Sukanya Verma reviews Patiala House. Post YOUR reviews here!
Some things never change. One of them is our obsession with drama.
Even today the minute the besieged hero's displeased father, mother, wife or girlfriend decide to let bygones be bygones and show up to watch him play a crucial game, perform at a concert or deliver a speech, he rocks the show. And after a L-O-T of hullaballoo and nail-biting tension, we all get what we came for -- a happy ending.
Filmmaker Nikhil Advani delivers one with tons of pomp, colour and gusto in Patiala House, a film that's surprisingly alright in spite of the obviousness of its generic plot and sloppy screenplay by Advani and Anvita Dutt, also the lyricist in the enterprise.
A two-in-one yarn that double-knits father-son melodrama with the aspirations of an ageing fast bowler, Patiala House maintains a tone that is singularly sentimental.
Being a made-in-Bollywood, boisterous Sikh family settled in London's Southall suburb with a title like Patiala House merits it abundant over-the-top action, plush weddings, bhangra shangra, the works. And Rishi Kapoor's Kahlon khandaan doesn't stop at anything to gratify. The screen is literally toppling with people, there are just too many family members to keep count or care a dime.
All you really need to know is the extended family is a frustrated lot barred from doing things they like, pursuing careers, choosing life partners, etc led by a docile doormat, Gattu.
Akshay Kumar as Gattu is convincingly morose for a good 90 minutes of Patiala House's two and a half hours running time. You'd think his nick name has something to do with it. But no, as the grainy flashbacks reveal he's nursed a lifelong dream to fast bowl for England's cricket side, which is cut short after his Bauji says not happening and insists he turns shopkeeper instead. Seriously, how Gattu...er...dumb is that?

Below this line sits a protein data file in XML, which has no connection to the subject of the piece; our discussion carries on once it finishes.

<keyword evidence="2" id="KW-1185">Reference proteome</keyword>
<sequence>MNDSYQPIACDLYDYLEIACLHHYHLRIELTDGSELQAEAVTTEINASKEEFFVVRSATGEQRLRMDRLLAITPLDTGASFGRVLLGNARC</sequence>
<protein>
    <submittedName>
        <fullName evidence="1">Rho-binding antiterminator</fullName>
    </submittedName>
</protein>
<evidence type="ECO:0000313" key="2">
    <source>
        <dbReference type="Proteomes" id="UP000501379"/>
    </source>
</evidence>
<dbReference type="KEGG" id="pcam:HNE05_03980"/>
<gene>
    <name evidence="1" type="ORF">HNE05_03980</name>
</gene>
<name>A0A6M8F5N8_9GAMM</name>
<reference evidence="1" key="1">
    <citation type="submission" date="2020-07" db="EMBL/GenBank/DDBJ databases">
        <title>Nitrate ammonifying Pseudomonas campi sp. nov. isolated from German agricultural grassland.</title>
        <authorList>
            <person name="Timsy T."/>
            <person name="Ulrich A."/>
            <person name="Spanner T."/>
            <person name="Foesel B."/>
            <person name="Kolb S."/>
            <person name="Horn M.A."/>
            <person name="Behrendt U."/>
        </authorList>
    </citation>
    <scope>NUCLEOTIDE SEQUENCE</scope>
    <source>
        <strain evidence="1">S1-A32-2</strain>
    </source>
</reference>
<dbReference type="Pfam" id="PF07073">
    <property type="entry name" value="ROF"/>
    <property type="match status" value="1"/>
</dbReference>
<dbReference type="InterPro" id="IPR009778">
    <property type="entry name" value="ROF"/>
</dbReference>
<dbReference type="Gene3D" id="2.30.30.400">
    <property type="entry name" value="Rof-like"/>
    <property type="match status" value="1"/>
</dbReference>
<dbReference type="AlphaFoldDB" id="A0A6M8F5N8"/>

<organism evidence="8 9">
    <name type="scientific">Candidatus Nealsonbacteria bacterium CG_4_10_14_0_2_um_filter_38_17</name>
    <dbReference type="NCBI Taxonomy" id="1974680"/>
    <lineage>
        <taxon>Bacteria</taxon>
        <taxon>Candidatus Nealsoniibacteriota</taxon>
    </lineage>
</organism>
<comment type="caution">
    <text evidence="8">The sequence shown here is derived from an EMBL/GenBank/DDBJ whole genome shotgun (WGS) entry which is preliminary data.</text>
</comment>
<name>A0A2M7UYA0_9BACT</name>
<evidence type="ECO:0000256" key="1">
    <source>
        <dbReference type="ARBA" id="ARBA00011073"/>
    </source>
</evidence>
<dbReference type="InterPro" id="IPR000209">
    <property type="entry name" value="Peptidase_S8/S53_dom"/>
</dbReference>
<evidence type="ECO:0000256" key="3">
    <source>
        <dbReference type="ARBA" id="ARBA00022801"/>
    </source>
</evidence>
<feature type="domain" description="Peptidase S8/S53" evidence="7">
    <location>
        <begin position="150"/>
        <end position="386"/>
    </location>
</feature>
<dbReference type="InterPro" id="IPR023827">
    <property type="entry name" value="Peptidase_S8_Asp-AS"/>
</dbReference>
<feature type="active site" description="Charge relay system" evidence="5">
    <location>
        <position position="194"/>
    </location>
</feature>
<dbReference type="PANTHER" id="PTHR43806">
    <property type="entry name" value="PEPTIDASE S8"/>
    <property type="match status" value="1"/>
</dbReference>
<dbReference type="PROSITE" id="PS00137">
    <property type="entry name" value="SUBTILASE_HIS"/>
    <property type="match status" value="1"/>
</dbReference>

What makes this clamour and clutter in an implausible balle balle scenario worth a watch is that the actors -- irrespective of their stature or screen time -- keep the madness in control. The frenzy is of the frothy sorts with Anushka Sharma (as Akshay Kumar's effervescent substitute of Bournvita/Gatorade/any metaphor for energy who gets to mouth Tolkienesque lines like 'Do what you were born to do') contributing a great deal of it, and the excitement to click as a team appears genuine.
The same cannot be said about Rishi's agenda as the chauvinistic bully spoiling the picture. A sketchily written part dilutes his aggressive patriotism and anti-racial stand into a comical, pig-headed Scrooge yet to come-of-age.
Stern dads are not a rarity in our films. If Amrish Puri had a looming presence and intimidating baritone to substantiate his grouchy Bauji, Ronit Roy worked superbly as a complex albeit questionable father figure in Udaan. Rishi, however, doesn't have much meat to sink his teeth into.
Shortcomings of the script aside, he builds a forceful, daunting air, quite the Bauji-e-azam, reminiscent of his grandfather Prithviraj Kapoor.
Most of Patiala House's heart comes from Shankar-Ehsaan-Loy's tender piano theme and Akshay Kumar's measured and matured delivery as a compliant son with a burning desire to play cricket although he's (a rather convincing) 34 years old.
And so Patiala House turns into a Gurinder-less Bend it like Beckham meets kind of a Goodbye, Lenin! The foolhardiness works purely on the strength of Akshay's vulnerability and restraint. He succeeds in making a connect with the viewer triggering an urge to strangle him when he's passive, cheer for him when he clean bowls Andrew Symonds or takes a Mohammad Azharuddin-inspired catch and reach out when he breaks into unbridled tears of snub or humiliation. If 'filmi' still excites you, you'll enjoy the certainty of it all. If not, you probably never read this.
Quite conveniently, a politically correct Advani never shows Akshay playing against India. Predictably, the men in blue do march to victory; it's just a few shades darker than I would have liked to cheer for.